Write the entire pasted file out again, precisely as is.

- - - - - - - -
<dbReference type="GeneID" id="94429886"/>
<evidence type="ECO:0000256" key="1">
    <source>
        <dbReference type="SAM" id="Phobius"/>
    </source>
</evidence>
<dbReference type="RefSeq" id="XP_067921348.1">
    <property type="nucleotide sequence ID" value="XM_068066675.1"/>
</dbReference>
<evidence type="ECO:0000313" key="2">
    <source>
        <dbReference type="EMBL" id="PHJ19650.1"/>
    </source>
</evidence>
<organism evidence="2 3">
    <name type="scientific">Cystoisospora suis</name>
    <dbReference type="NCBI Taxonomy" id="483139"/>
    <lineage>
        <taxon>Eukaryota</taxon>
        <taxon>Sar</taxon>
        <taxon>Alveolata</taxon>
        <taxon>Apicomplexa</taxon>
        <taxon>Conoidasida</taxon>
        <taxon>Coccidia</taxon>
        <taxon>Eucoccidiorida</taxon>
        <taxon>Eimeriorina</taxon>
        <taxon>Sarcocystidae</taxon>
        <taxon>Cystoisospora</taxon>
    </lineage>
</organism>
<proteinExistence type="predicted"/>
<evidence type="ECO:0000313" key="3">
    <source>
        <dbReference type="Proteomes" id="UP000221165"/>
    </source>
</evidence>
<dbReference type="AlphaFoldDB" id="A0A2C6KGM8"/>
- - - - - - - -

<dbReference type="GeneID" id="94429886"/>
<evidence type="ECO:0000256" key="1">
    <source>
        <dbReference type="SAM" id="Phobius"/>
    </source>
</evidence>
<dbReference type="RefSeq" id="XP_067921348.1">
    <property type="nucleotide sequence ID" value="XM_068066675.1"/>
</dbReference>
<evidence type="ECO:0000313" key="2">
    <source>
        <dbReference type="EMBL" id="PHJ19650.1"/>
    </source>
</evidence>
<organism evidence="2 3">
    <name type="scientific">Cystoisospora suis</name>
    <dbReference type="NCBI Taxonomy" id="483139"/>
    <lineage>
        <taxon>Eukaryota</taxon>
        <taxon>Sar</taxon>
        <taxon>Alveolata</taxon>
        <taxon>Apicomplexa</taxon>
        <taxon>Conoidasida</taxon>
        <taxon>Coccidia</taxon>
        <taxon>Eucoccidiorida</taxon>
        <taxon>Eimeriorina</taxon>
        <taxon>Sarcocystidae</taxon>
        <taxon>Cystoisospora</taxon>
    </lineage>
</organism>
<proteinExistence type="predicted"/>
<evidence type="ECO:0000313" key="3">
    <source>
        <dbReference type="Proteomes" id="UP000221165"/>
    </source>
</evidence>
<dbReference type="AlphaFoldDB" id="A0A2C6KGM8"/>